The Cathedral of Ghent
The church was originally a parish church dedicated to John the Baptist. In 942, Transmar, the bishop of Tournai, inaugurated the church as St. John's Church. The predecessor of the current cathedral was a Romanesque church from the 12th century. The crypt of this remains. The Romanesque church was gradually replaced by the current one. The construction took place in three phases. The choir was first renovated in the early 14th century. The influence of Northern French Gothic and the Scheldt Gothic can be seen here.
|Picture by Pixabay|
The ambulatory and the chapels date from the beginning of the 15th century. During the second construction phase, from 1462 to 1538, the 89-meter-high western tower was erected in the style of Brabant Gothic, with sand-lime bricks from the Dilbeek brickwork. The third phase began in 1533: the construction of the ship. Later additions were made in Renaissance, Baroque, and Classicist styles.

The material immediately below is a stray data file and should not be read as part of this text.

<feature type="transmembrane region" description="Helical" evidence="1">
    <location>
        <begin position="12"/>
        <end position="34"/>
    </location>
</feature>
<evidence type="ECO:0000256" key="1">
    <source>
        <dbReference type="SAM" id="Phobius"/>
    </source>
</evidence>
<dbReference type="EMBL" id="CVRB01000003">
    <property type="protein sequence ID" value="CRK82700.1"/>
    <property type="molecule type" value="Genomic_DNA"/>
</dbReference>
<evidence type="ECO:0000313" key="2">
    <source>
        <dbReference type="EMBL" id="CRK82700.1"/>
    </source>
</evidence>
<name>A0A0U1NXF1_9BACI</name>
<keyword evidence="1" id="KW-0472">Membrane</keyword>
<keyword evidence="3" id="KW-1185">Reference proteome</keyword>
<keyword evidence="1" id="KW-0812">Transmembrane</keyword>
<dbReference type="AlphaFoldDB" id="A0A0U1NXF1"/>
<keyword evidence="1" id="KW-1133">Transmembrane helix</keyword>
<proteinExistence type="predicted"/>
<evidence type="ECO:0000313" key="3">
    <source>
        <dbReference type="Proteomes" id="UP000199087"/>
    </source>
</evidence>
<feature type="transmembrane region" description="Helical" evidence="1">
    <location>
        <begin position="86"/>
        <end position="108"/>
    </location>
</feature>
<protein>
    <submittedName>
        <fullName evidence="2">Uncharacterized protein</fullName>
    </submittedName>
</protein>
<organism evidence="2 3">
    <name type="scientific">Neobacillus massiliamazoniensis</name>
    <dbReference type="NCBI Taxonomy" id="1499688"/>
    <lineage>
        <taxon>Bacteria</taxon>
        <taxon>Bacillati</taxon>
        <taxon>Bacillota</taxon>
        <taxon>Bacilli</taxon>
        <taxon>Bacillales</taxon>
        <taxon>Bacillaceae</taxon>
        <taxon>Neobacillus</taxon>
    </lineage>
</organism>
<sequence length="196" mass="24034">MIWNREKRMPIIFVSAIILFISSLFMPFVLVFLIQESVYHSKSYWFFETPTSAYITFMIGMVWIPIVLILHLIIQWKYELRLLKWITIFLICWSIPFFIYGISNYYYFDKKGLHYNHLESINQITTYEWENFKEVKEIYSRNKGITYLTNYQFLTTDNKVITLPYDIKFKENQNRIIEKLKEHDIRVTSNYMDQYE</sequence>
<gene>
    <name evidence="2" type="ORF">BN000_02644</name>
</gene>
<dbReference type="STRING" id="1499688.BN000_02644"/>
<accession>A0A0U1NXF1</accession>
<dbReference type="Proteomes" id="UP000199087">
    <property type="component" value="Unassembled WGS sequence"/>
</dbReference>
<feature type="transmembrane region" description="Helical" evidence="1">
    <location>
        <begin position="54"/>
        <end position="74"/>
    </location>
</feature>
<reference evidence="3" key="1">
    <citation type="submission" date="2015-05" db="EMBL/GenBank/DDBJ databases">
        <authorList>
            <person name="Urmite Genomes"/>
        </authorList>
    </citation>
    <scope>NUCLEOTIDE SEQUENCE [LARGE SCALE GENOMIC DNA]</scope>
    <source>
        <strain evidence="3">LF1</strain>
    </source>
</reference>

The tower of St Bavo's Cathedral is one of the three in the row of Ghent, together with St Nicholas' Church and the Belfry. The tower itself consists of four floors and is crowned by four pinnacles of considerable size. The tower was originally awarded a small spire, but it burned down. There are seven bells in the tower, the heaviest being Bavo, with a weight of 5 500 kg, supplied by Florent Delcourt.
The art patrimony of the Sint-Baafs is historically valuable. In the first place, the world-famous polyptych The Adoration of the Mystic Lamb by Jan van Eyck from 1432.